6: The calibrated shunt ( hand noted on my drawing as being for 06SX only ) seems to be used to set the current in the bias winding very low. The cores only need a little bias , not full field voltage.

Magneciters are pretty cool. Hard to break them, simple to trouble shoot.

Has anyone experimented with changing the values of the damping resistor to try and tighten it up? I'm thinking of replacing it with a 500 ohm rheostat and moving it around a little to see what happens. It's in parallel with the field, so it seems like there's little risk.

It seems like the optional voltage regulator filter would be a large capacitor placed at the output of the control rectifier to smooth out the control voltage. It must be pretty choppy there. Has anyone seen anything like that? The other alternative is to have the big cap right at the feed to the field. Maybe both places could use a little smoothing. Yes, I know about bleeder resistors. I don't want to weld screwdrivers or take a farad across my heart...
the control reactor would [IMHO] smooth out any spikes in the AC power without adding any lag to the response.

Last edited by armandh; 09-27-2016 at 11:43:57 PM.
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  #59  
Old 10-10-2016, 07:30:11 PM
Leon N. Leon N. is offline
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Default Re: Onan Magniciter Theory FAQ

Armando introducing capacitance into the otherwise inductive mag amp circuits may result in a resonant condition which could be detrimental to the mag amp response. The Magneciter output 60 HZ waveform has a notch in both halves of the cycle which obviously introduces a second harmonic. However, I have never heard of any detrimental reports by users. And the design specification is a 3% tolerance on the output voltage. What more could one want especially when considering the ruggedness of the system.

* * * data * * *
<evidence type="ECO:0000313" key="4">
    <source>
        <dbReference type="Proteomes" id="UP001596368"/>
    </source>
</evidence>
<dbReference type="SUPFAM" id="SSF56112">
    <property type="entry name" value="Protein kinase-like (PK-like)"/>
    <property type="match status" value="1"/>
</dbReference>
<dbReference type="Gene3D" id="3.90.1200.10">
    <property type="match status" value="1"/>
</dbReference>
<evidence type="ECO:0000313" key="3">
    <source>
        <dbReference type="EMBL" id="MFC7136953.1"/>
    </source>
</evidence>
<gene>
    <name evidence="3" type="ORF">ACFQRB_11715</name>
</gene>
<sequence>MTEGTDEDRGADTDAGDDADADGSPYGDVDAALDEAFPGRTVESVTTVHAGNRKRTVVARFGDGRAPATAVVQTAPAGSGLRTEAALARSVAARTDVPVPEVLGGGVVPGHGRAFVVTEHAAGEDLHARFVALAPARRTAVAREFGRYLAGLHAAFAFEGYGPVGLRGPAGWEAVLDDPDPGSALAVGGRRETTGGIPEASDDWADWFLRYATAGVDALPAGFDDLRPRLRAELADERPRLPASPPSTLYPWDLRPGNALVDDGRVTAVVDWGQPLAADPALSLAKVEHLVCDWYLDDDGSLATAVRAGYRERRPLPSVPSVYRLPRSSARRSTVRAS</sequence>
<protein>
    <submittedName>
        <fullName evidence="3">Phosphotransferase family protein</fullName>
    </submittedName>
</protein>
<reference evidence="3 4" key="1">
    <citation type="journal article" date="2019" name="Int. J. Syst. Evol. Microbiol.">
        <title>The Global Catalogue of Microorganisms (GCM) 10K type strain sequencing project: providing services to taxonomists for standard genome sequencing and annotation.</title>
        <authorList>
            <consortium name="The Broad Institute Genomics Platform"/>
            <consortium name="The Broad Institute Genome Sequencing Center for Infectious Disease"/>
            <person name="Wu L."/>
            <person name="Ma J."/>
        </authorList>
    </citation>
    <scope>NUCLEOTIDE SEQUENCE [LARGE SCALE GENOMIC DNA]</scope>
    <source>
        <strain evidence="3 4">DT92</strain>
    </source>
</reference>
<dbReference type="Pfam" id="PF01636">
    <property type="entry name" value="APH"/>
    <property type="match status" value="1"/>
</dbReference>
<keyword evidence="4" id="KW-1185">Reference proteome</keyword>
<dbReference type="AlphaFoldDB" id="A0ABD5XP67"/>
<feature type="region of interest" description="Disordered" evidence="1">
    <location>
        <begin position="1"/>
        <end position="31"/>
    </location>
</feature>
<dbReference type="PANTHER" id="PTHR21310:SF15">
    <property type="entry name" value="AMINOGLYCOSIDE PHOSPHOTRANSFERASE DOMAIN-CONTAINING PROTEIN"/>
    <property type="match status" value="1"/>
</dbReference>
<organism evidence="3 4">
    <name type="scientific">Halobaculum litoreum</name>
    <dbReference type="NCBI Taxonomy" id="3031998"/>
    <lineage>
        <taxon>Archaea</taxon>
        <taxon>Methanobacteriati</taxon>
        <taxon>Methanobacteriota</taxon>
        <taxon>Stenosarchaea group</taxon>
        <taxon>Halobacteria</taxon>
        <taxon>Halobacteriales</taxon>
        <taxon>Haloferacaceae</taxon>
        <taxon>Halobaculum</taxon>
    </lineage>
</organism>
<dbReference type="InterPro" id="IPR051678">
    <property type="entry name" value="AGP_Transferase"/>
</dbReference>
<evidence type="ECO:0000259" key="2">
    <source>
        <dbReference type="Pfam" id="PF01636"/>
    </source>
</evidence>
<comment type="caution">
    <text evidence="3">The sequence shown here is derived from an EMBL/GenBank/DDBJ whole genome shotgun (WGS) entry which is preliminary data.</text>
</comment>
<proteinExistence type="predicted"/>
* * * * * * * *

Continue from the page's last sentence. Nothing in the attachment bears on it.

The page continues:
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  #60  
Old 01-05-2017, 04:36:00 PM
BergmanJ BergmanJ is offline
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Default Re: Onan Magniciter Theory FAQ

Armandh,

I really don't think that a capacitor of any size (great, medium, or small) will do any particular good in that the rotating field inductance is already high enough to "smooth" any of the 120 Hz "spikes", or "ripple" IN the field current or resulting magnetic field itself, as it's time constant is likely many times longer than any of that 120 Hz coming from the magneciter drive circuit. It may not either create any hazard, except for Leon's previous mention of potential resonance being created. My personal response is: "Don't mess with a 'proven' thing."

I have also "messed", in my mind, with why Onan didn't put a single mag-amp "inside" the rectified control circuit, rather than using two of them "outside" the driver bridge?

Leon, any thoughts about "that" idea? Perhaps problems with DC. saturation of the core??

Regards, JLB